Blog: The Wheat Sheaf
University of Alberta and Bon Accord Tour – August 3rd 2016
Alberta Agriculture and Forestry (AF) has been hosting research field tours at the University of Alberta South Campus farm and Bon Accord sites annually. This year, the event was held on Wednesday August 3rd. Dr. Dean Spaner was the speaker for the morning session and led participants through his wheat breeding program, including the breeding process, co-op trial testing, and disease resistance selection. Afterwards, the tour continued to the AF Bon Accord sites to see Dr. Sheri Strydhorst’s advanced agronomic management research project.
Dr. Dean Spaner conducts research for both organic and conventional operations. He is a wheat breeder with the University of Alberta, operating on over 11 acres of farmland on South Campus. During the tour, Dr. Spaner showcased several of the biotic factors that damage wheat cultivars, such as stripe rust, tan spot, powdery mildew, leaf rust, common bunt, and cereal leaf beetle. We also got a glimpse of his potential varieties in c-oop trials that are being tested for agronomic and disease resistant traits.
Graham Collier is a PhD student working with Dr. Spaner and Dr. Brian Beres at Agriculture and Agri Food Canada in Lethbridge. Graham is currently working on a project that looks into cold tolerance in spring wheat and showcased his work alongside Dr. Spaner. Graham explains the process as “taking winter wheat and turning it into spring wheat to create cold tolerant spring wheat.” This project aims to create a spring wheat variety that is able to be seeded earlier in the season.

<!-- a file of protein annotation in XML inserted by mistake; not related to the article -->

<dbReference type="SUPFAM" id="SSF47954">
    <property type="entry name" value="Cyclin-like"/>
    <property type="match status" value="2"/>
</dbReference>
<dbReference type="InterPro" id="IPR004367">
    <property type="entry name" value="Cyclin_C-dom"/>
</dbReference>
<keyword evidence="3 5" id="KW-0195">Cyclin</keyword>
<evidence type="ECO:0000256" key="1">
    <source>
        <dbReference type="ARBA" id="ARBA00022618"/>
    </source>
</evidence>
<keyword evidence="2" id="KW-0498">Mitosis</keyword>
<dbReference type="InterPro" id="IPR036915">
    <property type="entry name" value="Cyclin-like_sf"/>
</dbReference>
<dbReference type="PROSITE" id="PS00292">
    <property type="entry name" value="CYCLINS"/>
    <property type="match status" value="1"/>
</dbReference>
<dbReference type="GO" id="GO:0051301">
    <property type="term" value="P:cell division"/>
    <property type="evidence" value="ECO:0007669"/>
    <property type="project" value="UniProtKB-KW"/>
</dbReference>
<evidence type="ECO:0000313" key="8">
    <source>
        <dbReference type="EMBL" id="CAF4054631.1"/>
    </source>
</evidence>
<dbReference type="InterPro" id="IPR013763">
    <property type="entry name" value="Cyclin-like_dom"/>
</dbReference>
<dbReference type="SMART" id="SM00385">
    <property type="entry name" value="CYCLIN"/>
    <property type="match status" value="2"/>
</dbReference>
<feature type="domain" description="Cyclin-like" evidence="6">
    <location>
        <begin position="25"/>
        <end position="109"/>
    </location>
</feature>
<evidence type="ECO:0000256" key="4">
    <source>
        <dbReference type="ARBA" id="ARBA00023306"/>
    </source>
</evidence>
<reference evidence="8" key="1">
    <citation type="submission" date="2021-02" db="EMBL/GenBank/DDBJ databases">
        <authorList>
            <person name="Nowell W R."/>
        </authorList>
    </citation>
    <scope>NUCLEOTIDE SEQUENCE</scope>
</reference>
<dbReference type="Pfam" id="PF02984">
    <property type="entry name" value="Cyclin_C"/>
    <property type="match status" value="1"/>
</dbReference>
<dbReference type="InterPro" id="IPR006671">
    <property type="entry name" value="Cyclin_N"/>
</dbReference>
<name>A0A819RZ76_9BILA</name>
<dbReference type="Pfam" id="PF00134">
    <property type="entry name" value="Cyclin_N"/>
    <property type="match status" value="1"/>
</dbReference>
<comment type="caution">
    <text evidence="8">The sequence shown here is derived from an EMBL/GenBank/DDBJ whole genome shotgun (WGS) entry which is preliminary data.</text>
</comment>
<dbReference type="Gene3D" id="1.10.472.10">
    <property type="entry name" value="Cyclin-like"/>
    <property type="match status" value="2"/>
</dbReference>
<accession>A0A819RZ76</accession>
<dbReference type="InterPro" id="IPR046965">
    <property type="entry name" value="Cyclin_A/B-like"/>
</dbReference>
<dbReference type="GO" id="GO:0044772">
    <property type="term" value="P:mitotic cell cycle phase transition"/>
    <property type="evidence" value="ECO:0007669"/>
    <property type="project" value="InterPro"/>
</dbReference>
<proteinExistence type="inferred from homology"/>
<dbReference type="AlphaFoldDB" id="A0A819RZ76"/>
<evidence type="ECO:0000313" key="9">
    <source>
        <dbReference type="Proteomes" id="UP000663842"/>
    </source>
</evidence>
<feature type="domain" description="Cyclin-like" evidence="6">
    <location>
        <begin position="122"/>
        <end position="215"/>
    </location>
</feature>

In the afternoon, the tour proceeded to the Bon Accord sites to see Dr. Strydhorst’s research plots. Her project on advanced agronomic practices (with in-crop urea and ammonium nitrate (UAN), plant growth regulators (PGRs), and foliar fungicides) in wheat and barley was discussed and preliminary results were shared. In-crop UAN increased yield and protein at several sites, but unfortunately the yield increase did not cover input costs. PGR analysis indicates that “if soil moisture is <10% or average air temperatures are >17 °C on the day of application, then there is an increased chance of yield reduction.” In addition, “protein reductions were reported with PGRs, however, foliar fungicide used later in the growing season prevented the protein reduction,” says Dr. Strydhorst. The project found that, on average, advanced management, as compared to standard management, increased yields by 3-13 bu/acre.
Laurel Perrott is an MSc student working with Dr. Strydhorst. Her project focuses on the barley side of the advanced agronomy project. Laurel explained that “Amisk Barley had a better yield than wheat with in-crop UAN applications.” However, despite the yield increase, “advanced management did not sufficiently increase yield to pay for itself in any site year,” she added.
Although it was a rainy day, it did not stop producers from coming out and learning about the breeding and agronomy research projects funded in-part by the Alberta Wheat Commission. It was a great learning opportunity, and we would encourage everyone to attend in the future!